The Agency would be grateful for your views on this issue.


Mercury in ling (Genypterus blacodes) from New Zealand

Member States supported a request by New Zealand for the Genypterus blacodes species of ling to be included under the higher limit for mercury in fish of 1 mg/kg in Commission Regulation 466/2001. The new Commission Regulation replacing Regulation 466/2001 (not yet published) will be amended following agreement to the revision at the StCFCAH meeting; no date has been set yet.


EFSA evaluation of aluminium in foods

Following a recent Joint FAO/WHO Expert Committee on Food Additives (JECFA) review of aluminium, the Commission has asked the European Food Safety Authority (EFSA) to provide an evaluation of aluminium in all foods and also requested that MS submit any occurrence data that they may have.


FVO Mission to Baltic States

The Food and Veterinary Office (FVO) gave a presentation summarising reports of missions to eight MS with Baltic coastline. The focus of the missions was to examine the provisions for the control of fish from the Baltic Region with regard to dioxin levels and whether the conditions of derogations were being applied correctly by those MS who benefited from them and also examined relevant research programmes.

A number of concerns were raised, which included differences in approach to keeping highly contaminated fish off the market, and the possibility that Baltic fish from Sweden and Finland could get into other Member States. A lack of co-ordination between fisheries inspectors and food inspectors was also highlighted, as was a need for more investigation into processing effects. France asked how this would be followed up. The FVO advised that it would be up to individual Member States as part of their responses to the inspections.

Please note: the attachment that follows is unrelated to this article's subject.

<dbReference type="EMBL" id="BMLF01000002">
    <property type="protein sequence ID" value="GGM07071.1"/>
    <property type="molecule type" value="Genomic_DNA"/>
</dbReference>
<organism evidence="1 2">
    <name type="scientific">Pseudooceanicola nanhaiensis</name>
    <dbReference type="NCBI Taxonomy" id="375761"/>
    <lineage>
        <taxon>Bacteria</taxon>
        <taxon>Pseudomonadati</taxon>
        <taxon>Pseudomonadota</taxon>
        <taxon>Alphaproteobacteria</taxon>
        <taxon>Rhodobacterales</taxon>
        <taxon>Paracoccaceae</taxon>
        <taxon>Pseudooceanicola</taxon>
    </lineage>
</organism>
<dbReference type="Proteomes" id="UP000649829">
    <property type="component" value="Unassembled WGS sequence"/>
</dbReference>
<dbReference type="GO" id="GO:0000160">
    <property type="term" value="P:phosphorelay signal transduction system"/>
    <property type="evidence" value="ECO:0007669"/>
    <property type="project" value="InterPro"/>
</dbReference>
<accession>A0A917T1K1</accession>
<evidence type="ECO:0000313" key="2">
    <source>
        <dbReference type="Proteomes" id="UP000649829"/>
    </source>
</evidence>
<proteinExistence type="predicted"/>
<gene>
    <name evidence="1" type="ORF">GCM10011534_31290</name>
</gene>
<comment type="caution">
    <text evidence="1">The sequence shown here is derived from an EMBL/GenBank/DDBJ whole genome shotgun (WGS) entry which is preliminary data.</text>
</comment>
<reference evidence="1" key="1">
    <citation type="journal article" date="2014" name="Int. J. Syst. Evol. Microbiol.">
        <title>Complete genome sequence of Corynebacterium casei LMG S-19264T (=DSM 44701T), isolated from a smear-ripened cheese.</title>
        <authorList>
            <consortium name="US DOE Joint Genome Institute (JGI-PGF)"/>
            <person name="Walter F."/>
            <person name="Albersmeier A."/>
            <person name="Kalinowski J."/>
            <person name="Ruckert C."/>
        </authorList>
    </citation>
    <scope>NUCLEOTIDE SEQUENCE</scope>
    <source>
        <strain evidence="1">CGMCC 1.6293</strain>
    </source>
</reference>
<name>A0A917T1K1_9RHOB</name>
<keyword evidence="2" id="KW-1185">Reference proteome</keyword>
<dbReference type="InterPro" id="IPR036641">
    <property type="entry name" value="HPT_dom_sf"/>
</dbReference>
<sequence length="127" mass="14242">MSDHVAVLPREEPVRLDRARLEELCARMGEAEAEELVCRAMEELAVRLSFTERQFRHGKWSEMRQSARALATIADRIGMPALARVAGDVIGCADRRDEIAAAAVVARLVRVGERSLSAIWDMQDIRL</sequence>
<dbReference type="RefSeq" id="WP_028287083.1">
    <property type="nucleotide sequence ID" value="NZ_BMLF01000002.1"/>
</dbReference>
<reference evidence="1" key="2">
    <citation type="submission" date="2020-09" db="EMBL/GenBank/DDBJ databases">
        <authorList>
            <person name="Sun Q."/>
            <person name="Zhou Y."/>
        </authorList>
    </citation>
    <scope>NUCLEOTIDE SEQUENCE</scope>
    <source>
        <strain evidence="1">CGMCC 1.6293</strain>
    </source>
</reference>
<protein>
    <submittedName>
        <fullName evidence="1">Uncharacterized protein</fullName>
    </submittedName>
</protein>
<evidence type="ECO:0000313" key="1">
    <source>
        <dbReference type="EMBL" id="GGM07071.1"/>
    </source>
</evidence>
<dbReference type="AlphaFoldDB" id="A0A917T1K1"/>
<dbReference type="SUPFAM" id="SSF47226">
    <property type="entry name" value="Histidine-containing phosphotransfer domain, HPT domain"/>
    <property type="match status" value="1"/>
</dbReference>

Latvia has organised a meeting of Baltic States on 5 October to discuss all of the issues raised and the Commission asked to receive details of the outcome, which it will then circulate to members of the Expert Committee.

New TEF Values

The World Health Organisation (WHO) has published a new set of Toxic Equivalency Factors (TEFs) for dioxins and dioxin-like PCBs. The Commission expects to use the new TEFs from the review of dioxin limits in 2008, although until then the existing TEFs will continue to apply as they are defined in Commission Regulation 466/2001, as amended. When using the new set of TEFs it appears that calculated total Toxic Equivalents (TEQs) may fall by 10-20% and the Commission requested more data to confirm this.

The Agency would be grateful for your views on this issue

Dioxin levels in liver

The UK reintroduced a letter submitted to the Commission on 17 July requesting a review of limits for dioxins in liver, together with the offals survey Information Sheet, and noted that there may be a case to have different limits for different species. The Commission noted that consideration would have to be given to products containing mixed or unidentified liver. The Commission concluded that there was a consensus for discussions on moving towards product (whole weight) based limits, but also suggested reconsidering fish liver. Consideration will be given to revising the limits following submission of data from all MS.

Non-dioxin-like PCBs

Limits for non-dioxin-like PCBs

The Commission repeated the arguments by the UK and France that there was not a strong enough case for regulation on non-dioxin-like PCBs but that action levels might be appropriate for high contamination. However, some MS already have national limits and expressed a desire for harmonisation of existing Regulations.